The final major element of the project is the lowering of the northbound freeway profile from 1.1 feet along 1,000 feet in one direction and 900 feet in the other. It will not impact any ramps. The profiles are lowered to increase vertical clearances and meet current standards.

Watch the Road
Traffic control has been a challenge in the project. As part of a detour, some stages require lanes to be split at an undercrossing. The team installed a temporary concrete barrier – K-Rail – to protect the work area.
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“There are columns that split the traffic around which the traveled way is a bit narrow and have less shoulder,” Haroldsen says. “There have been multiple accidents where drivers have hit the K-Rail.”

Because two of the northbound lanes are shifted into the southbound travel way and one lane remains in the northbound travel way, an accident or any other blockage leads to major backups. Therefore, the team installed a few elements to alert motorists of slow traffic conditions and there’s a tow service on-call to quickly serve vehicles and keep traffic flowing.

Another challenge has been some grades which were a bit off. There’s an underground canal that goes through a box culvert. “We discovered that one side didn’t meet minimum clearance, so we had to adjust the profile to go up and over it,” Haroldsen says.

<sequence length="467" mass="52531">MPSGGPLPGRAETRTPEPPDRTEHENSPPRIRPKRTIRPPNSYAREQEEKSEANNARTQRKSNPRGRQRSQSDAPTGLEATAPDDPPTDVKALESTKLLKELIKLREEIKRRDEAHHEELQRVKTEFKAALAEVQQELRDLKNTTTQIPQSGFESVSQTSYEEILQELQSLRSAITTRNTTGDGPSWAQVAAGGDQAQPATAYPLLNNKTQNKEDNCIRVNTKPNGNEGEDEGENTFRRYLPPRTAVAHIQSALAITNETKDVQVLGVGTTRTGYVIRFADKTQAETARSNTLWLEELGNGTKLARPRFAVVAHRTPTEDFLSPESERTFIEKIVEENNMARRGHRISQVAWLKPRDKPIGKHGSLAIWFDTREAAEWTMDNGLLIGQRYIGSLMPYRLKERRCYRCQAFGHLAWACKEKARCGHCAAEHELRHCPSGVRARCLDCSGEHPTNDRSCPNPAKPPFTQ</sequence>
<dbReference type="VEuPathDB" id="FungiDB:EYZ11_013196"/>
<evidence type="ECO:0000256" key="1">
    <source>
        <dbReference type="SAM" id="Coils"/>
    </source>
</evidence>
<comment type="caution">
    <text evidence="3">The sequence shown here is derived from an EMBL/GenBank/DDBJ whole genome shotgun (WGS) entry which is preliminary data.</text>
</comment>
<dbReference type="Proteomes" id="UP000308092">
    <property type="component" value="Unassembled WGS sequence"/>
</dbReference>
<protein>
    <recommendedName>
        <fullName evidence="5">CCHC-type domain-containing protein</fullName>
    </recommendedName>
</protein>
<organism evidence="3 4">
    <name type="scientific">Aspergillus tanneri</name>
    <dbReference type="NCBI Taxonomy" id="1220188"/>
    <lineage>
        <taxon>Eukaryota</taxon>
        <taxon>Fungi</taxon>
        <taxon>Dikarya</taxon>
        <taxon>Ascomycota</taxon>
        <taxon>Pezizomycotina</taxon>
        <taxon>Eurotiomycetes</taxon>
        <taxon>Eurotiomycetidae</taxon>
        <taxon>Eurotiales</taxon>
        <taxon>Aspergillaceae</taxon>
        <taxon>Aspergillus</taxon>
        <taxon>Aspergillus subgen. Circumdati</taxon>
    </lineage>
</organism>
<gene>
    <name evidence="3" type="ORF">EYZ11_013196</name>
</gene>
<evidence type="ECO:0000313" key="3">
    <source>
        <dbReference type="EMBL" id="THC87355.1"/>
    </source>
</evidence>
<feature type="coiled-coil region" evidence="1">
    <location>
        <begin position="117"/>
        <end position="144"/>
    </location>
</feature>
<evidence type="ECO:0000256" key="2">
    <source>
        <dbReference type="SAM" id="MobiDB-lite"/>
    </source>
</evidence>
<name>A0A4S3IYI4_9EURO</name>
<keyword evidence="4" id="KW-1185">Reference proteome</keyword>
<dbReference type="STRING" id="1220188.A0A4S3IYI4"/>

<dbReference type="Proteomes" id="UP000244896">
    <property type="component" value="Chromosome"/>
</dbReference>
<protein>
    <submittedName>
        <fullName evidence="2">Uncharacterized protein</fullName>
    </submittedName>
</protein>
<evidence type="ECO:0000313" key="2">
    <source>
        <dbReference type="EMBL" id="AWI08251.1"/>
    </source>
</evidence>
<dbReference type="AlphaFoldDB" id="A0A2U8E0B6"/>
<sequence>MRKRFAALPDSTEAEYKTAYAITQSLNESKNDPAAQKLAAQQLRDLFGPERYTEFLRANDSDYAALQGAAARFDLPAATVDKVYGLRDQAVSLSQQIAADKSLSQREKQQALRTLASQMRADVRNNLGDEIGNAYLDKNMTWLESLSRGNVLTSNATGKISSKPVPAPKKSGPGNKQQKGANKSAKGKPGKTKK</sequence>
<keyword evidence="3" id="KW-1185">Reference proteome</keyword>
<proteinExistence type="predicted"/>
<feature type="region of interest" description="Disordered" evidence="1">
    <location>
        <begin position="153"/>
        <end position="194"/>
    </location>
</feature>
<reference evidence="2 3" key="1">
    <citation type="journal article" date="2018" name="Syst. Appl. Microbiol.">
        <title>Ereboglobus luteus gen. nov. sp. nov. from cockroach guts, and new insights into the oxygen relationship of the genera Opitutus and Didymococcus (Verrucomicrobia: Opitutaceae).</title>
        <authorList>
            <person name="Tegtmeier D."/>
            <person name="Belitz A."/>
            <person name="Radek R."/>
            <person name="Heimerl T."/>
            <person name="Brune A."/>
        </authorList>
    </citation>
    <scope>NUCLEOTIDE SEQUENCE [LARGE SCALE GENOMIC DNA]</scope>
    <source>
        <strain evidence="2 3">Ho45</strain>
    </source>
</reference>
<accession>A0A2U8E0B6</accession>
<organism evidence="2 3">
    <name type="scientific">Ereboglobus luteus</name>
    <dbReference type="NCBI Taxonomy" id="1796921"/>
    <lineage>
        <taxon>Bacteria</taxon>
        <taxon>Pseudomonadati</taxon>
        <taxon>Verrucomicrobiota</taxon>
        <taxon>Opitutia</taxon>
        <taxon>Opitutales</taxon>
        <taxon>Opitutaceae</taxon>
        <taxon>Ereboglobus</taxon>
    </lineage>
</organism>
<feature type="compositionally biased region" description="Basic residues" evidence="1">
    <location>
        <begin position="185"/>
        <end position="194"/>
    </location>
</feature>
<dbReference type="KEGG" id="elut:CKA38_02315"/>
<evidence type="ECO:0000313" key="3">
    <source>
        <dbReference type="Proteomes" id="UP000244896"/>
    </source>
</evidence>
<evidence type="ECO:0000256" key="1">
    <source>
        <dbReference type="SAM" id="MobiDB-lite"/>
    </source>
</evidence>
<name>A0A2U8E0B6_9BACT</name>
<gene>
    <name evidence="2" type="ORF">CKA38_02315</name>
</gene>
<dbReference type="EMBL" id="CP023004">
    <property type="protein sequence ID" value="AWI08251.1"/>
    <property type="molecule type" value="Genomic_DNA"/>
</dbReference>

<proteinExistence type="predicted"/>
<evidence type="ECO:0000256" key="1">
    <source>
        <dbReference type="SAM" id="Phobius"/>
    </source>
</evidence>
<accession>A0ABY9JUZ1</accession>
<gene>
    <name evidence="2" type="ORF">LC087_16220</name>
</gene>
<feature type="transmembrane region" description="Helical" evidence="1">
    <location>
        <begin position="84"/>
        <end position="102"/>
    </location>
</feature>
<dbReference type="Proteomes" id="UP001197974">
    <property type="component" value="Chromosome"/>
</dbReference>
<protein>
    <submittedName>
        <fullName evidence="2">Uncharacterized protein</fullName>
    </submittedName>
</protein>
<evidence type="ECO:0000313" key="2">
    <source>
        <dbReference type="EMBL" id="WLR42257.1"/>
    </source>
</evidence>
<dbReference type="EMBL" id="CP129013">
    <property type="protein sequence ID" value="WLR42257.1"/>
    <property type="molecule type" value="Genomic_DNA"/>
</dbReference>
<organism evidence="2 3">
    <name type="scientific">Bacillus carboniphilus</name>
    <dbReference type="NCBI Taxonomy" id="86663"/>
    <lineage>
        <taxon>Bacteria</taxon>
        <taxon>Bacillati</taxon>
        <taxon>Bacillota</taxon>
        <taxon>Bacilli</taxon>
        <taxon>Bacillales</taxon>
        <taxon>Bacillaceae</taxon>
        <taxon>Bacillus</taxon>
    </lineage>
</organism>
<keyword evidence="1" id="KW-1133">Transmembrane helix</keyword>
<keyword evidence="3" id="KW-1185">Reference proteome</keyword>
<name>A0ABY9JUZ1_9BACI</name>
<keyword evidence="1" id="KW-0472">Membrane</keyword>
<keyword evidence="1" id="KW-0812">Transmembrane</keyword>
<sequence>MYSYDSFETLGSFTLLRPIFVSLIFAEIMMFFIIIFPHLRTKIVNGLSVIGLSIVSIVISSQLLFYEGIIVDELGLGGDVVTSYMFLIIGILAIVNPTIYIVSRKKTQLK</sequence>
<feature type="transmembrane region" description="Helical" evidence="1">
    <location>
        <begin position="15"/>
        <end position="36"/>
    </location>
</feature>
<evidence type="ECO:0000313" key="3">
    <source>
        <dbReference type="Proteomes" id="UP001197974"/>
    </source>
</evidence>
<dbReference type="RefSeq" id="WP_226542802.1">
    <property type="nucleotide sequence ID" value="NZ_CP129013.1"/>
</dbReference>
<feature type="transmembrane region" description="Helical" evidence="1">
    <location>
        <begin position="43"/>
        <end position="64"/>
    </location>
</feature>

The final issue is impacting construction projects and business across the country – the supply chain. The contractor’s cement supplier, located in Southern California, ran out of product. They were able to source some material from Mexico while local supply chains caught up on production. However, every time they got a new mix, it had to be approved by Caltrans, which takes two months to grant approval.

Challenges Add to the Schedule
The project began in the summer of 2021 and was scheduled to be complete in April 2023.

However, the project is a bit behind due to the cement shortages/changes noted above. In addition, the contractor and subcontractors have had some COVID-19 issues leading to the workforce missing time.

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Haroldsen notes that the contractor – Security Paving Company, Inc. out of Southern California – expedited the schedule to try and make up for the lost time. “They will work on weekends and nights to make up the time.”

Security Paving Company, Inc., which has worked with Caltrans many times, was selected based on their bid and schedule. It’s a cost-plus-time contract. Every day is attributed a dollar amount for bids, so the low bidder is not automatically selected. Caltrans typically uses this type of contract when they want to get work done quickly.

At this point, the project is on budget. The $61 million contract is being paid for primarily by the federal government. The state government is paying approximately 13 percent.

When the project is complete, the community’s patience will have been worth it. There will be greater visibility and an upgraded concrete median barrier on the freeway, which suffers from the fog in the winter. The wider inside shoulder, new barriers, guardrail, lighting, and signage will help motorists stay safely in their lanes and prevent collisions.